Closed-loop bioelectrical neuromodulation control over bladder function

Research Opportunity
Honours, Master of Biomedical Science
Number of Honour Places Available
1
Number of Master Places Available
1
Department
Medical Bionics Department
Location
Bionics Institute
Primary Supervisor Email Number Webpage
Dr Sophie Payne spayne@bionicsinstitute.org Personal web page
Co-supervisor Email Number Webpage
A/Prof James Fallon jfallon@bionicsinstitute.org Personal web page

Summary Controlling urination with a bionic device implanted onto nerves that innervate the bladder is a novel technique for the treatment of bladder incontinence/retention. An electrode array can be used to activate or inhibit neural signals in order to trigger or prevent urination. However, for this technology to be useful, precise timing of the application of electrical neuromodulation is essential.

Project Details

The urinary bladder stores urine produced by the kidneys and voids it from the body at behaviourally appropriate times (micturition). However, following prostectomy or colorectal resections, the nerves that control the process of urination are often damaged, leading to urinary incontinence or retention. Although not life threatening, this condition is socially debilitating and often leads to depression, anxiety and increased rates of suicide. Controlling urination with a bionic device implanted onto nerves that innervate the bladder is a novel technique for the treatment of bladder incontinence/retention. An electrode array can be used to activate or inhibit neural signals in order to trigger or prevent urination. However, for this technology to be useful, precise timing of the application of electrical neuromodulation is essential. Therefore, developing a recording feedback system that detects neural signals in order to allow accurate and timely delivery of the stimulation (i.e. closed loop) is highly advantageous. Ultimately, this technology will detect when a bladder is nearly full, and will send electrical signals to the bladder nerve to stimulate urination at an appropriate time. This project will use the rodent urogenital system to develop neural recording technology to be able to distinguish between different neural fibre types so that this technology can be utilized to develop closed-loop control over bladder function.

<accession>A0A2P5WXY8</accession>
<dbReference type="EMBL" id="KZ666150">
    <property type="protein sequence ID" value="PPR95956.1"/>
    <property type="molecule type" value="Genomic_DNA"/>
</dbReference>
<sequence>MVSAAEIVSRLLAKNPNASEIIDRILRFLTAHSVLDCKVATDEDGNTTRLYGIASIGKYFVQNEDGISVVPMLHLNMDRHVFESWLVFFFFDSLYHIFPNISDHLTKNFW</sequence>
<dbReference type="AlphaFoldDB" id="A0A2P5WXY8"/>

This project would suit honors or master students that have experience in the following disciplines: neuroscience; bioengineering; physiology; biomedical science.



Faculty Research Themes

Neuroscience

School Research Themes

Neuroscience & Psychiatry, Cardiometabolic



Research Opportunities

Honours, Master of Biomedical Science
Students who are interested in joining this project will need to consider their elegibility as well as other requirements before contacting the supervisor of this research

Graduate Research application

Honours application

Key Contact

For further information about this research, please contact a supervisor.

Department

Medical Bionics Department

Research Node

Bionics Institute

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